Painting Instructions for Decorative Rag Rolling Off
Rolling off wet glaze with a cloth
Subtractive rag rolling is a sophisticated, but also more challenging and time consuming technique than basic negative ragging, and the pattern it creates is more controlled and linear. NOTE:
To rag roll off, you first apply glaze to a painted surface, then remove part of it by rolling a twisted rag from ceiling to baseboard.
Just like regular ragging off, this version of rag painting looks especially good when executed in light colors
, and large flat surfaces display it to best effect.
This technique is most often done with a light base and deeper glaze, but some colors work well layered light over dark
The challenge - keeping your cloth moving evenly along your surface - remains the same, as does the solution: practice beforehand on a board, paper, or inconspicuous area of your surface.
Prepare the same tools and materials as for the basic ragging off technique
Also protect the surfaces adjacent to where you'll be painting, apply the base coat and mix the glazing recipe as described in the same tutorial. TIP:
You'll get better results with two people working side by side: one to roll on the glaze with a roller and one to roll it off with a rag. Set aside the time to do an entire wall in one session so that the leading edge will be wet when you paint each adjacent section.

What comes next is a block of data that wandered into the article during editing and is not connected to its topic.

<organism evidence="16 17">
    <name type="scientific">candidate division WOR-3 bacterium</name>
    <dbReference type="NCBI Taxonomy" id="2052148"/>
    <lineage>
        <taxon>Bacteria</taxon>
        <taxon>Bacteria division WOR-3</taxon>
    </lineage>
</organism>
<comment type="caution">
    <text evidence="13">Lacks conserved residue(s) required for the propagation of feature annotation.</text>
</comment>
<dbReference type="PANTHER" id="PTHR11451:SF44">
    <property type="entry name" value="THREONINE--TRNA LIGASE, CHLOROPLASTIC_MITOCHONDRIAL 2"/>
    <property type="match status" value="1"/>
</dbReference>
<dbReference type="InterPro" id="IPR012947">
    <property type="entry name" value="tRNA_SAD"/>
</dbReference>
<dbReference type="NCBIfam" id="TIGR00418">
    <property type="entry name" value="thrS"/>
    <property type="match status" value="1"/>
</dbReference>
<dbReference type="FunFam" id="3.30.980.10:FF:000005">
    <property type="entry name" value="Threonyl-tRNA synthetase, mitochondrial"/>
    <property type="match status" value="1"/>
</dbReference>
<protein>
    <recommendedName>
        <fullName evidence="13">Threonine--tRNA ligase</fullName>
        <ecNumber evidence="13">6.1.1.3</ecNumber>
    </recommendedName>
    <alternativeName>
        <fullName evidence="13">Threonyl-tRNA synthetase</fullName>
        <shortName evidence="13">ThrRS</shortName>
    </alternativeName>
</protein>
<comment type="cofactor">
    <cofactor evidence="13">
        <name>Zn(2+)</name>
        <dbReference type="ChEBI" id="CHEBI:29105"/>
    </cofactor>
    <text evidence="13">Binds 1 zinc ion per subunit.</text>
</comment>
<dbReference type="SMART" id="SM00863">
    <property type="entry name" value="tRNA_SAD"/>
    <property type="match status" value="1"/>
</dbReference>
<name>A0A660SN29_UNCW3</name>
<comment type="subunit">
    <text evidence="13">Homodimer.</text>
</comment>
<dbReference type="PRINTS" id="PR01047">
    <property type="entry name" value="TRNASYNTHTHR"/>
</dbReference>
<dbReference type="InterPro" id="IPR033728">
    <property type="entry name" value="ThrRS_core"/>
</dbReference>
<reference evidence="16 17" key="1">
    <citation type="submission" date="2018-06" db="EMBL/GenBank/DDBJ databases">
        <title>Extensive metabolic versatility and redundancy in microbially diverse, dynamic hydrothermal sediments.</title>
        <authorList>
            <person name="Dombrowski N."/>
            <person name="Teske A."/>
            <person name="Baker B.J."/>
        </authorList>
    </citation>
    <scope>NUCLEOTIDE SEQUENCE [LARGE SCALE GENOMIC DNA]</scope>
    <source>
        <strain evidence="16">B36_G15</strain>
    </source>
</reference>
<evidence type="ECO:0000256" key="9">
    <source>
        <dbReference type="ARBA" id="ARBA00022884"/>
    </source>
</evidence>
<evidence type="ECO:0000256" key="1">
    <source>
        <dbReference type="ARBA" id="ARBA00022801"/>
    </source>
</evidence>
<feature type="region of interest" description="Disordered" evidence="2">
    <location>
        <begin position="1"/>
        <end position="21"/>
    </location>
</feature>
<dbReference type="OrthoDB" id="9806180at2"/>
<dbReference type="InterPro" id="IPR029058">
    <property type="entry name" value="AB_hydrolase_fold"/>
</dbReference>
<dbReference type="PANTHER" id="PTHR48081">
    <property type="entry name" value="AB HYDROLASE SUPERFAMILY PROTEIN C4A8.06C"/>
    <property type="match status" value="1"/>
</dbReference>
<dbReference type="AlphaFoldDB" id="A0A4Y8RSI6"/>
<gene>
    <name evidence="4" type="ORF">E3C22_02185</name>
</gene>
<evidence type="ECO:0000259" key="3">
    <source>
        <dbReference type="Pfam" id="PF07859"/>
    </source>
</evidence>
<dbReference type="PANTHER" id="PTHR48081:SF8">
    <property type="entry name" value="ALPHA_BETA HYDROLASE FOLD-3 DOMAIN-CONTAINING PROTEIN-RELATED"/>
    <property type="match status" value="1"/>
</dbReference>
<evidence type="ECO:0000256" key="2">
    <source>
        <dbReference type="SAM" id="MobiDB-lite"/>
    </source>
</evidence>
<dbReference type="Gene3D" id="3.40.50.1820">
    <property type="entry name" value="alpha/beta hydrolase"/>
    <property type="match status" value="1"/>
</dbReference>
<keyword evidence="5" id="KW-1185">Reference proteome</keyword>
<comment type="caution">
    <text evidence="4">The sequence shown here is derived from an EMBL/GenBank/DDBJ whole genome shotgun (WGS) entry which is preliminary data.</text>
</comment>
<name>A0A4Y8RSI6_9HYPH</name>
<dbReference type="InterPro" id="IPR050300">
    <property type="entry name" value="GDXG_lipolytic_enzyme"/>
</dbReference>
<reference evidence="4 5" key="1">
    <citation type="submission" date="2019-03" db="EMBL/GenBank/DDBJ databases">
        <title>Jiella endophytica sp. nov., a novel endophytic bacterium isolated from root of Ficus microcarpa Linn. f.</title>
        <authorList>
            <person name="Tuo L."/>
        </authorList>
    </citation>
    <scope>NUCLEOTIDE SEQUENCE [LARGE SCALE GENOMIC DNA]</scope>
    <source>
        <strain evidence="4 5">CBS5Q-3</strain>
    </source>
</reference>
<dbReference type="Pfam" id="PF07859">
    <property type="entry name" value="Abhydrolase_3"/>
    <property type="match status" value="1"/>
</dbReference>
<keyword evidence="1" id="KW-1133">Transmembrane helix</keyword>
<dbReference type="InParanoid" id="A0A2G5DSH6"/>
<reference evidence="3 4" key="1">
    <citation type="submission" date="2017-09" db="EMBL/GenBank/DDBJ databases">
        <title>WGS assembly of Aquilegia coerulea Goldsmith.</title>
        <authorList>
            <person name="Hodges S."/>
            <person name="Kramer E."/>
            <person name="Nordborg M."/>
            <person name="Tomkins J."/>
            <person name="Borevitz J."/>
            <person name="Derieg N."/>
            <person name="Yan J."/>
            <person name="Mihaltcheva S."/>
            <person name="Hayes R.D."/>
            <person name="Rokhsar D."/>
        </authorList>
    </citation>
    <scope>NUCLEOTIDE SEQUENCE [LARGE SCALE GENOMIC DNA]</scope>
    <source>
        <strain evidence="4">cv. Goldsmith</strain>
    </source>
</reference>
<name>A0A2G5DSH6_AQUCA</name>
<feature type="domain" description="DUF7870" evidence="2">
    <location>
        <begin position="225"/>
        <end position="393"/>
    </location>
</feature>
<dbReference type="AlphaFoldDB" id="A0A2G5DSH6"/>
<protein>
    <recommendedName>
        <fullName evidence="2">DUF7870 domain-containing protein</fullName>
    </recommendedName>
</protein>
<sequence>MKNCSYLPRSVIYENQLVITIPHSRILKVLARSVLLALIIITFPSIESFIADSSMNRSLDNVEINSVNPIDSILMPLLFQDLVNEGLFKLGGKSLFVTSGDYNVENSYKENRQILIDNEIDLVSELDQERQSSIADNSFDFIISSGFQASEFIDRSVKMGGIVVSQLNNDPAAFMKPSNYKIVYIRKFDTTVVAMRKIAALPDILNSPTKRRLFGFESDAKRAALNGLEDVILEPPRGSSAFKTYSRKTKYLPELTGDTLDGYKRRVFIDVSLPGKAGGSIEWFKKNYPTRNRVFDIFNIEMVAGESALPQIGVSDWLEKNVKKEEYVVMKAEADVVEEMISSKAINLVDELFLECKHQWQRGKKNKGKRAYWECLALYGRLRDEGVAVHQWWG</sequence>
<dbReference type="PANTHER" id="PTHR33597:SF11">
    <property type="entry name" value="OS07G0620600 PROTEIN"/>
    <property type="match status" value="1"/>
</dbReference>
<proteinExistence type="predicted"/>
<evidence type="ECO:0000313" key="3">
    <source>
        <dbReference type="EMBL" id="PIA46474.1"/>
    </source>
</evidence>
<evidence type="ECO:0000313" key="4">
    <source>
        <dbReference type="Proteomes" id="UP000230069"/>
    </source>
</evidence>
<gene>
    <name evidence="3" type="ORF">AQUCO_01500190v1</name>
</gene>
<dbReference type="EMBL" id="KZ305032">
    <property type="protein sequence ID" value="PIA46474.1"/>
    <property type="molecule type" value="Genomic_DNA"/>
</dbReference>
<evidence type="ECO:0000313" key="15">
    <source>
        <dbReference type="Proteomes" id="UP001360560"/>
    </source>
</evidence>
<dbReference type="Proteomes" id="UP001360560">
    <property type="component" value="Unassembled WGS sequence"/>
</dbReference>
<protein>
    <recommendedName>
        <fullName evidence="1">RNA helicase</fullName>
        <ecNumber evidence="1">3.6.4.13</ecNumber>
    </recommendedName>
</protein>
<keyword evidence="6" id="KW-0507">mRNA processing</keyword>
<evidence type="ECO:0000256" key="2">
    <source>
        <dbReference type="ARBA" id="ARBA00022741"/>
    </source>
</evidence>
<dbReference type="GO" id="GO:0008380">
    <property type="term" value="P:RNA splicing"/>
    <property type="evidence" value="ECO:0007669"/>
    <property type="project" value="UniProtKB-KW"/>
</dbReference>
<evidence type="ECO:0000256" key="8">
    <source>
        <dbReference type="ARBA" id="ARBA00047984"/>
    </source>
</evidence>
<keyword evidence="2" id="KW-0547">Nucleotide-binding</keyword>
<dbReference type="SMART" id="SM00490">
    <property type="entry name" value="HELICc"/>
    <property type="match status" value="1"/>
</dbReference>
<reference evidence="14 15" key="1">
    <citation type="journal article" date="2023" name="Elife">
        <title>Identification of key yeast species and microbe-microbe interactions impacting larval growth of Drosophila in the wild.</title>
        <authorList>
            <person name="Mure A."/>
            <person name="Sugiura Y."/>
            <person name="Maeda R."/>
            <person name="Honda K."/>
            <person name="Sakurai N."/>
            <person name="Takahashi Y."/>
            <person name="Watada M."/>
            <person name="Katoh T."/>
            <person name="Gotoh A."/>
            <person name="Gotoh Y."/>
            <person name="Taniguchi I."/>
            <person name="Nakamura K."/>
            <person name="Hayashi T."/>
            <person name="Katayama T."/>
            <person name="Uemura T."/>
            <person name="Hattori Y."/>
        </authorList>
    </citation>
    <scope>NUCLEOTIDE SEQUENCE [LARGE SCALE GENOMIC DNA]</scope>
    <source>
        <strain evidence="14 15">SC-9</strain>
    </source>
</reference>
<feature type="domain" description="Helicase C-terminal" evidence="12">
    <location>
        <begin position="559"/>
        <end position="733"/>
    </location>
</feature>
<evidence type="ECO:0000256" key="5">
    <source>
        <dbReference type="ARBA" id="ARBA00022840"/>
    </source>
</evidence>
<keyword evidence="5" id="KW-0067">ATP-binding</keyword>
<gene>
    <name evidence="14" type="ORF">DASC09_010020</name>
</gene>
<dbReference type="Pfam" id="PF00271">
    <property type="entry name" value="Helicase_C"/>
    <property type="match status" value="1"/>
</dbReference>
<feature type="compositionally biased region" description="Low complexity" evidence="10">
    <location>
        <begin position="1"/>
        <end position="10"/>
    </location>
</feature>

Pour some of the glaze into the paint tray.
Cut in the first corner: start at the ceiling and use the brush to apply the glaze all the way down. Also cut in for about 12" along the ceiling and baseboard.
Next, load the mini-roller with the glaze and roll two roller widths from top to bottom. Reload as needed. 2) Fold a rag
in half and twist lengthwise, forming a long loose cylinder. 3)
Place the twisted rag at the top of the wall, aligning one end with the corner. Using your fingertips, roll the rag down the wall, working your way to the baseboard.
Work until the rag starts to unroll (after about a foot), then re-roll and continue.
Make sure the roll does not extend all the way to the leading edge.
When the rag stops removing the glaze, re-twist it to reveal a clean area. When it becomes saturated, switch to a clean rag. 4)
Cut in another 12" section along the ceiling and baseboard adjacent to the first section.
Roll 2 more roller widths of glaze from top to bottom, reloading as needed. 5)
Roll your rag from ceiling to floor through the new glaze, slightly overlapping the previously rolled section, so that no line appears between them. The strips should just touch each other.
Continue like this around the room. As you approach a corner, fold the rag into a shorter cylinder to fit the remaining space on the wall.
The finished surface has a liner pattern, almost like an informal watermark. Notice that you can see where one roll ends and the next begins.